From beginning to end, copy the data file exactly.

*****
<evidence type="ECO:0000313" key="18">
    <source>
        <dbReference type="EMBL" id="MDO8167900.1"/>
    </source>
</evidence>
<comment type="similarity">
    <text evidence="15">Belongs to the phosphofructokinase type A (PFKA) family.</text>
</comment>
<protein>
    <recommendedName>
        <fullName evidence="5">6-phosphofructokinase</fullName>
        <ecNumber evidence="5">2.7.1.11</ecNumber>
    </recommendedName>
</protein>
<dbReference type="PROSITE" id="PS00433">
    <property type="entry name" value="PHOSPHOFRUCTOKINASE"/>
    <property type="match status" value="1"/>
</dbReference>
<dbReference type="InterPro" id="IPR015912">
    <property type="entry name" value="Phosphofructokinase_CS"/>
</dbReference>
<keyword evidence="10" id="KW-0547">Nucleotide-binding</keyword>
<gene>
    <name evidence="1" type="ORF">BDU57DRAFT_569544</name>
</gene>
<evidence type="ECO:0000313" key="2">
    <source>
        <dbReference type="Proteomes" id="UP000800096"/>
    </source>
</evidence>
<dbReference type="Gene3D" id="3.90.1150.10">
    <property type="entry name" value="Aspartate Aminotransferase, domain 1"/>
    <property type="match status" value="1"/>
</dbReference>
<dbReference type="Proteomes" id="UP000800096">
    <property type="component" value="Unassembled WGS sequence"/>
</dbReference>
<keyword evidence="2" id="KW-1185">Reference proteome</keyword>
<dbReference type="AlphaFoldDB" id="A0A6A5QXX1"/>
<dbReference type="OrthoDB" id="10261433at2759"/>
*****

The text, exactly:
<evidence type="ECO:0000313" key="18">
    <source>
        <dbReference type="EMBL" id="MDO8167900.1"/>
    </source>
</evidence>
<comment type="similarity">
    <text evidence="15">Belongs to the phosphofructokinase type A (PFKA) family.</text>
</comment>
<protein>
    <recommendedName>
        <fullName evidence="5">6-phosphofructokinase</fullName>
        <ecNumber evidence="5">2.7.1.11</ecNumber>
    </recommendedName>
</protein>
<dbReference type="PROSITE" id="PS00433">
    <property type="entry name" value="PHOSPHOFRUCTOKINASE"/>
    <property type="match status" value="1"/>
</dbReference>
<dbReference type="InterPro" id="IPR015912">
    <property type="entry name" value="Phosphofructokinase_CS"/>
</dbReference>
<keyword evidence="10" id="KW-0547">Nucleotide-binding</keyword>
<gene>
    <name evidence="1" type="ORF">BDU57DRAFT_569544</name>
</gene>
<evidence type="ECO:0000313" key="2">
    <source>
        <dbReference type="Proteomes" id="UP000800096"/>
    </source>
</evidence>
<dbReference type="Gene3D" id="3.90.1150.10">
    <property type="entry name" value="Aspartate Aminotransferase, domain 1"/>
    <property type="match status" value="1"/>
</dbReference>
<dbReference type="Proteomes" id="UP000800096">
    <property type="component" value="Unassembled WGS sequence"/>
</dbReference>
<keyword evidence="2" id="KW-1185">Reference proteome</keyword>
<dbReference type="AlphaFoldDB" id="A0A6A5QXX1"/>
<dbReference type="OrthoDB" id="10261433at2759"/>